Inflammation Damages Lives Chronic inflammatory conditions are one of the most common presentations that Practitioners see in clinic. Whether it be autoimmune (AI) conditions such as systemic lupus erythematosus and rheumatoid arthritis (RA); degenerative conditions such as osteoarthritis (OA); or injury resulting in chronic pain and inflammation, the pain and discomfort caused by chronic inflammatory conditions can significantly impact a patient’s quality of life, interfering with social activities, sleep efficiency, occupation choices and daily activities that are taken for granted by the wider community. Recently, Health World conducted a research clinic to successfully demonstrate the effectiveness of natural treatment prescriptions […]
November 13, 2017

Neck Pain, Cerebellar Processing and the Power of Chiropractic Care

Subclinical neck pain: it might be thought of as a relatively innocuous issue that many people would simply pop a pill for. Many a person may even skip a visit to the local chiropractor until it gets much more severe than the mild neck pain, ache or stiffness that makes up the condition. It is becoming increasingly obvious that pain isn’t the whole reach of the problem though. Recent studies indicate that subclinical neck pain can influence joint position sense (proprioception in upper limbs), cortical and cerebellar motor processing, and mental response times for complex rotation tasks. Best of all, […]
September 21, 2017

Fibromyalgia Case Study shows improvement in symptoms, cervical alignments and quality of life

Fibromyalgia is widely viewed as a pain syndrome with an unknown cause. To some practitioners, it is a bona fide medical condition. To others, it’s merely psychosomatic. Sufferers will tell you a common truth though: it can be debilitating, distressing, and it’s very, very real. Sadly, the issue of how to treat this pain syndrome is no more straight-forward than finding its cause. Cognitive behavioural therapy, low-dose anti-depressants and mild exercise are often prescribed but “there is no permanent change associated with this form of treatment [1].” This often leaves sufferers feeling frustrated at the apparent permanence of their predicament. […]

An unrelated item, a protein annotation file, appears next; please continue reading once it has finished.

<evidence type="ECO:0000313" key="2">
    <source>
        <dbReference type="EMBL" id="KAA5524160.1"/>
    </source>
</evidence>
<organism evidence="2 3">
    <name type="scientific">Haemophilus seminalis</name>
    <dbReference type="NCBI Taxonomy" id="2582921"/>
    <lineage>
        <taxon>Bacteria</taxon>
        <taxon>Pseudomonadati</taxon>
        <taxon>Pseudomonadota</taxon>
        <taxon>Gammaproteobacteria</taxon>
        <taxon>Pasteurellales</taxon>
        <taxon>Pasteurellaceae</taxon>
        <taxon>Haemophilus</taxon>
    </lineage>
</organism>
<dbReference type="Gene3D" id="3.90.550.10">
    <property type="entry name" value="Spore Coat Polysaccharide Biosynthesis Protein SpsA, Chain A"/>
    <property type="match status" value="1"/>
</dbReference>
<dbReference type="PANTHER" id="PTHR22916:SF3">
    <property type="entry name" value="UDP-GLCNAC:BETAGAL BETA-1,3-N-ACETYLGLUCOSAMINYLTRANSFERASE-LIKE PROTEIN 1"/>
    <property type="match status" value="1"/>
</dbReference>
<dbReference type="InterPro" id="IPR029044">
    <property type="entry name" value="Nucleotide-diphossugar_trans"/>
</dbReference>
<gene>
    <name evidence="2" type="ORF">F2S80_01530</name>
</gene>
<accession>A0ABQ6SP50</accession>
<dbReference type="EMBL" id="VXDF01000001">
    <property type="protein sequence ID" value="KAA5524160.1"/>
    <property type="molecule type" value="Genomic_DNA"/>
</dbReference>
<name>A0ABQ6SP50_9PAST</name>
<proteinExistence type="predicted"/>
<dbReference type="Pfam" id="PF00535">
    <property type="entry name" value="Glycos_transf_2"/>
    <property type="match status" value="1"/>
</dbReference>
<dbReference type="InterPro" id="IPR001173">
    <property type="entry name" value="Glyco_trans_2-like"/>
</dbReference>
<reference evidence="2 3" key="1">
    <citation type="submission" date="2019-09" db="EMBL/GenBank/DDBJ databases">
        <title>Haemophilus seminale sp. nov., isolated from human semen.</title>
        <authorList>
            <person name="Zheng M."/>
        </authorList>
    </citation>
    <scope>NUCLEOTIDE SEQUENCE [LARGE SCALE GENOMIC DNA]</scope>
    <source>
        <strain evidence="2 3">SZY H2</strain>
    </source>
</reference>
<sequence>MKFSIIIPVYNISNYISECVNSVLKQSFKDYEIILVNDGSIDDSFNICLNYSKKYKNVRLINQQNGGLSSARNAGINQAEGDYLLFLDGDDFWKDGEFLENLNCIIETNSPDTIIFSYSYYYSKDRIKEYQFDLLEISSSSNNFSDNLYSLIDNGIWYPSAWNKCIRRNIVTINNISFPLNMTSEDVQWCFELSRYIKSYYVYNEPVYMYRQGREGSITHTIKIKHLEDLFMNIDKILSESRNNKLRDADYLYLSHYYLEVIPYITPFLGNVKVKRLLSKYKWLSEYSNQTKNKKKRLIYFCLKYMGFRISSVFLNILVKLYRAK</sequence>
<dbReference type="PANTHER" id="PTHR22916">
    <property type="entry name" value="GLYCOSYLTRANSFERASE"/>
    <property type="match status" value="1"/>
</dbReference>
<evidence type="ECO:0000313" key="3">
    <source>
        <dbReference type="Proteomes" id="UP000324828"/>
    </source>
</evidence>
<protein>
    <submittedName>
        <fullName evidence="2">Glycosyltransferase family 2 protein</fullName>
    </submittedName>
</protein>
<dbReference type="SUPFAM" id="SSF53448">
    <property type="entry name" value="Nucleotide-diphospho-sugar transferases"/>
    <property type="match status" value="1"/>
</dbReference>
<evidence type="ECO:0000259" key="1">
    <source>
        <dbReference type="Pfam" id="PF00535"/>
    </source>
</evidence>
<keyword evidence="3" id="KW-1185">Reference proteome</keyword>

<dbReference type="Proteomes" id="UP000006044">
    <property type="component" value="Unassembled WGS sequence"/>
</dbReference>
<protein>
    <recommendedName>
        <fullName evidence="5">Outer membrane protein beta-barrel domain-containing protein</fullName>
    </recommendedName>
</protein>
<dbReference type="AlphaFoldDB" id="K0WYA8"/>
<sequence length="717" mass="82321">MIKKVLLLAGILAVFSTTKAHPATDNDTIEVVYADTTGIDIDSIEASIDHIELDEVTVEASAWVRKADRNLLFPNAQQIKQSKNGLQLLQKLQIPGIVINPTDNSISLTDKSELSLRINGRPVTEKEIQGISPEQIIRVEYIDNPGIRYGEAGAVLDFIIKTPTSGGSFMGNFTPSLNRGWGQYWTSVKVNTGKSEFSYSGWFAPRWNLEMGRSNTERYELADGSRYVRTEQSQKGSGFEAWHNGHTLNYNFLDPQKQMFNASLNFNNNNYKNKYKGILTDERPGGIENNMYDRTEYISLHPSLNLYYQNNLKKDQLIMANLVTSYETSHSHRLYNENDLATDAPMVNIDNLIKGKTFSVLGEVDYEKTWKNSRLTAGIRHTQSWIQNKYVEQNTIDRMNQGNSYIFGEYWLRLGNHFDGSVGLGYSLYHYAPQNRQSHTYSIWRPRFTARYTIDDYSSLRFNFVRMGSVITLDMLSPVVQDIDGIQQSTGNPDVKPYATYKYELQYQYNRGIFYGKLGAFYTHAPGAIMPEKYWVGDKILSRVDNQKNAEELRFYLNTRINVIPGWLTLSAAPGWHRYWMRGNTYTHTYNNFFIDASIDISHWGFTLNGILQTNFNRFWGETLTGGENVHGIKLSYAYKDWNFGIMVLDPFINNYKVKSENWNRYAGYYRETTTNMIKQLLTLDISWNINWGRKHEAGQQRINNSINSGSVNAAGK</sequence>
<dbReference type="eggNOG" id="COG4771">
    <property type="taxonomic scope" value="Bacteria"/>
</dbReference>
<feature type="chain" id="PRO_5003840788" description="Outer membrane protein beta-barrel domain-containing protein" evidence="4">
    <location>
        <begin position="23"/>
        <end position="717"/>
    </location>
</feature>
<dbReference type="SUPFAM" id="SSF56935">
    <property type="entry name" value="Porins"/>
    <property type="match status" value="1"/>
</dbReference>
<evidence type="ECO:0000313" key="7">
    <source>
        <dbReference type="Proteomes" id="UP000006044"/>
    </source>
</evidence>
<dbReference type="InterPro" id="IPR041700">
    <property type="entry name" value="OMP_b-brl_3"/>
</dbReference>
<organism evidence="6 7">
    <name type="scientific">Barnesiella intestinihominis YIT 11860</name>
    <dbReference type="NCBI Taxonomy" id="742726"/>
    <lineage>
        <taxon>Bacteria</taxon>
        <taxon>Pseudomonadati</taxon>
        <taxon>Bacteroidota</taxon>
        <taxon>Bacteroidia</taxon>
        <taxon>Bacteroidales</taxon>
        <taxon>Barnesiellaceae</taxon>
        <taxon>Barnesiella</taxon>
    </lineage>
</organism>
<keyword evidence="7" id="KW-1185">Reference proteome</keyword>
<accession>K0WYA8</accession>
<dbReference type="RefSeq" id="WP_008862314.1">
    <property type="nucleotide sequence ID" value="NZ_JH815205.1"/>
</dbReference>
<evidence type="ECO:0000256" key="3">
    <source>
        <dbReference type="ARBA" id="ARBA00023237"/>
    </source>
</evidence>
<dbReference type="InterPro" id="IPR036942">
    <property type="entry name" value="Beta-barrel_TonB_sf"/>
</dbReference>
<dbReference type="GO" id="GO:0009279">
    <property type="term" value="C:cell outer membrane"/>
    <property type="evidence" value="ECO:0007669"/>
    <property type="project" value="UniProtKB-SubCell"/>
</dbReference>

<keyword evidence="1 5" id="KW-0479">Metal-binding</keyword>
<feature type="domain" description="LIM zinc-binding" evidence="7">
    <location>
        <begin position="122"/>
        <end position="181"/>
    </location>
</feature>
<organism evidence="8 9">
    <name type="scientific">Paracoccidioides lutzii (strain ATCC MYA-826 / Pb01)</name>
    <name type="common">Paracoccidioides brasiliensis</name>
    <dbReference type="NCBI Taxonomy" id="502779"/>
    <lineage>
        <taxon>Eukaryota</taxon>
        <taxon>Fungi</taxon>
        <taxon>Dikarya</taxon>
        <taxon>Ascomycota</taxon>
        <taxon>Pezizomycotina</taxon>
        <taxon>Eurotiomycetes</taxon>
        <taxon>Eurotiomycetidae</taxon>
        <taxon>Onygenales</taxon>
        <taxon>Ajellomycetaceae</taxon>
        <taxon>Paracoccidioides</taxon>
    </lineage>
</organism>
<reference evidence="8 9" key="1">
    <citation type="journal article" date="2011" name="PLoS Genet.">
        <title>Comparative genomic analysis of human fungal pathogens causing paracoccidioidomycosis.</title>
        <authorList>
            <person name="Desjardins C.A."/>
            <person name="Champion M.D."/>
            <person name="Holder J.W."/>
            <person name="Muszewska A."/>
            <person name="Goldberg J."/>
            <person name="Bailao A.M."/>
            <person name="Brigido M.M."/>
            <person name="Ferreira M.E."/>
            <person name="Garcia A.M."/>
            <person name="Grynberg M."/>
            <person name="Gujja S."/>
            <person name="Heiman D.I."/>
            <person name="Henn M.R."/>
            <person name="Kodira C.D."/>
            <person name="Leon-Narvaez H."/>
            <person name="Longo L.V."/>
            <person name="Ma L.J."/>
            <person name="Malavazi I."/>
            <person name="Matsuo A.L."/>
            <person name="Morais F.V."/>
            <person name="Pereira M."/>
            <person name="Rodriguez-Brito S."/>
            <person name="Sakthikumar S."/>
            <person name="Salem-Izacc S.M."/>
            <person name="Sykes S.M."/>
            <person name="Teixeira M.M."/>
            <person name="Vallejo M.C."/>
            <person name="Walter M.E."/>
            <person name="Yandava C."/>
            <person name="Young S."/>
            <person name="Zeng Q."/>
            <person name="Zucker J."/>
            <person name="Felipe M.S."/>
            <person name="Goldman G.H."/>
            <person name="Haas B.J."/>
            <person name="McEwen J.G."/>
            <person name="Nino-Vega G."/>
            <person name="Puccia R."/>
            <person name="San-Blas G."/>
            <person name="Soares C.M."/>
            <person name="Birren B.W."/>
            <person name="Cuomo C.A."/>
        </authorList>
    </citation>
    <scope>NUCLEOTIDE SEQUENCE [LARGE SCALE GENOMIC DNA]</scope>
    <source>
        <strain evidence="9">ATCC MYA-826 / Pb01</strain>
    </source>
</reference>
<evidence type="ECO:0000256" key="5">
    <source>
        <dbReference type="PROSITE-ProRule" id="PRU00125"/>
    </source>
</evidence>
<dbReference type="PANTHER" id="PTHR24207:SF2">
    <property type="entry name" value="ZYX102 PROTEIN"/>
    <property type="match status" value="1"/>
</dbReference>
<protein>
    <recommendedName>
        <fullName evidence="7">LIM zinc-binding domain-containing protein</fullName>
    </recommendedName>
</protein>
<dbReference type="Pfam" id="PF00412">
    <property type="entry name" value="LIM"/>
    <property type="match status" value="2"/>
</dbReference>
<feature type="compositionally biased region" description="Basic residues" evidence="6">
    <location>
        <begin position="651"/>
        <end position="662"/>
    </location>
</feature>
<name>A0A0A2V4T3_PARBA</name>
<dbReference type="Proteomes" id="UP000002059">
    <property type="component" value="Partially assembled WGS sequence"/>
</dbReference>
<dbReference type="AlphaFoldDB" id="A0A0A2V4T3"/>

September 14, 2017

Manual or Instrument Applied Cervical Manipulation: Which is Better For Mechanical Neck Pain?

A randomized controlled trial recently published in the Journal Manipulative and Physiological Therapeutics has taken on the task of comparing two different cervical manipulation techniques for mechanical neck pain [1]. While HVLA (high-velocity, low-amplitude) cervical manipulation has previously been shown to be effective for neck pain, the jury has still been out as to which technique was most effective for the condition. The study emerged from Australia’s own Macquarie University. Here’s how it went down. Mechanical neck pain is said to be the most common type of neck pain, and is the reason for many a chiropractic visit. Mechanical neck […]
August 10, 2017

Spondylolisthesis & Chiropractic: What The Research Indicates